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But enough. The new book is here, and the question devotees of A Simple Plan will want answered is whether or not this book generates anything like Plan's harrowing suspense. The answer is yes. The Ruins is going to be America's literary shock-show this summer, doing for vacations in Mexico what Jaws did for beach weekends on Long Island. Is it as successful and fulfilling as a novel? The answer is not quite, but I can live with that, because it's riskier. There will be reviews of this book by critics who have little liking or understanding for popular fiction who'll dismiss it as nothing but a short story that has been bloated to novel length (I'm thinking of Michiko Kakutani, for instance, who microwaved Smith's first book). These critics, who steadfastly grant pop fiction no virtue but raw plot, will miss the dazzle of Smith's technique; The Ruins is the equivalent of a triple axel that just misses perfection because something's wrong with the final spin.
It's hard to say much about the book without giving away everything, because the thing is as simple and deadly as a leg-hold trap concealed in a drift of leaves or, in this case, a mass of vines. You've got four young American tourists--Eric, Jeff, Amy, and Stacy--in Cancun. They make friends with a German named Mathias whose brother has gone off into the jungle with some archeologists. These five, plus a cheerful Greek with no English (but a plentiful supply of tequila), head up a jungle trail to find Mathias's brother the archaeologists and the ruins.
Well, two out of three ain't bad, according to the old saying, and in this case; what's waiting in the jungle isn't just bad, it's horrible. Most of The Ruins's 300-plus pages is one long, screaming close-up of that horror. There's no let-up, not so much as a chapter-break where you can catch your breath. I felt that The Ruins did draw on a trifle, but I found Scott Smith's refusal to look away heroic, just as I did in A Simple Plan. It's the trappings of horror and suspense that will make the book a best seller, but its claim to literature lies in its unflinching naturalism. It's no Heart of Darkness, but at its suffocating, terrifying, claustrophobic best, it made me think of Frank Norris. Not a bad comparison, at that.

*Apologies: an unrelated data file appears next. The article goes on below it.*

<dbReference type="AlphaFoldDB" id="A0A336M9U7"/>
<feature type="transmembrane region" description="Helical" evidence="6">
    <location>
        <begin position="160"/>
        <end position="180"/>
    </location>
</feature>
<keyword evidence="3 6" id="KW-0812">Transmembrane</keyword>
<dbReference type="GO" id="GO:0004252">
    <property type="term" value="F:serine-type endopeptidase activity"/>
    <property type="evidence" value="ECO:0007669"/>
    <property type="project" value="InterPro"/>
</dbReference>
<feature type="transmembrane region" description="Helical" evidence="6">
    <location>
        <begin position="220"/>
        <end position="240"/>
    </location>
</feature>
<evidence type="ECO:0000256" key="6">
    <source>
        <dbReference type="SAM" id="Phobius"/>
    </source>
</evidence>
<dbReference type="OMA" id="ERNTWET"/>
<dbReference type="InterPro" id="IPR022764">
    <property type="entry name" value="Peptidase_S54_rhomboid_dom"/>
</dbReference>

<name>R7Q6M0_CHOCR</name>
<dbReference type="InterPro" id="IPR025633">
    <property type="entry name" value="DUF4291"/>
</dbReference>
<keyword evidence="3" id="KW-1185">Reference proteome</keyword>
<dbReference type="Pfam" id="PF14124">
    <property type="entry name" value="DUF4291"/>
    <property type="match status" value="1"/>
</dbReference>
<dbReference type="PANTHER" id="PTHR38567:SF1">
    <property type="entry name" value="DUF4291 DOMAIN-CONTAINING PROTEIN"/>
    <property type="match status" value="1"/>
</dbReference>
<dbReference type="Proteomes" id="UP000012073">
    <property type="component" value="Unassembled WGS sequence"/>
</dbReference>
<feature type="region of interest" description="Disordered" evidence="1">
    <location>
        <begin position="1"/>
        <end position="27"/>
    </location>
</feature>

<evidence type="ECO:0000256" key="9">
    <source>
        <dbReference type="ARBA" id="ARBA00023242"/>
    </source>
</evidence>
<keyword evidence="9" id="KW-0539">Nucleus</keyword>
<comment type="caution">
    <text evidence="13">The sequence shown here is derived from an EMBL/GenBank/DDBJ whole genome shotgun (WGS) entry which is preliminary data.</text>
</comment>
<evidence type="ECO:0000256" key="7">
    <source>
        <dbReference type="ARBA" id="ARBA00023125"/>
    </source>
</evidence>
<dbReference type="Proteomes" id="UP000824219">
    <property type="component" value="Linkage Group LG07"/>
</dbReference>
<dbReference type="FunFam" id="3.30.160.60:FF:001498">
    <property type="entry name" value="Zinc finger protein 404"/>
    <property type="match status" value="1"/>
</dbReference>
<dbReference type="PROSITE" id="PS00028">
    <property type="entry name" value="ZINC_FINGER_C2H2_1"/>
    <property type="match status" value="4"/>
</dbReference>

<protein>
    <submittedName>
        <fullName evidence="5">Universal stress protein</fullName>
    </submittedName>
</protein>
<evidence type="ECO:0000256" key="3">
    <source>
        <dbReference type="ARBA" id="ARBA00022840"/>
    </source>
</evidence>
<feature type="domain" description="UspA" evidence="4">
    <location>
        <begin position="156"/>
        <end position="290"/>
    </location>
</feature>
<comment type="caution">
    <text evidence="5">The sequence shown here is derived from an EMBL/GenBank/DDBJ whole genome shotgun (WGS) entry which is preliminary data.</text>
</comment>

One only hopes Mr. Smith won't stay away so long next time.--Stephen King
The Ruins by Scott Smith is a novel that will stay with you long after you’ve turned the last page and closed the book. Read morePublished 26 days ago by Glen McDonough
If you enjoy dark books, this is for you! I loved the author's character development. Not a book that you recommend to a more gentile audience...Published 1 month ago by Robert Gamble
What better way to have a send off to start University than a trip to Mexico? For couples Jeff and Amy, and Eric and Stacy it seemed the perfect get away before each goes on their... Read morePublished 1 month ago by P. Newhart
I can't even describe the level of sinister. The sneaking terror that builds slowly until you're surrounded in desperation to leave the ruins.Published 1 month ago by Bethany
Not for readers who want everything to tie up in a nice pretty bow. I loved this book. I do agree that there could have been some better choices in certain areas, but the ending... Read morePublished 1 month ago by Raechel Alexis Gasparac
Are you a horror fan? Do you like novels that will make you squirm and look around you at every day things, and make you wonder...what if??? Read morePublished 2 months ago by Christian Burch
My wife recommended this read after talking about the film. The Ruins and A Simple Plan are both great reads.Published 3 months ago by tim
A great horror novel! I enjoyed this book and the sleepless nights it gave me when I read too long. A must read for any horror fan.Published 3 months ago by Hana Stephenson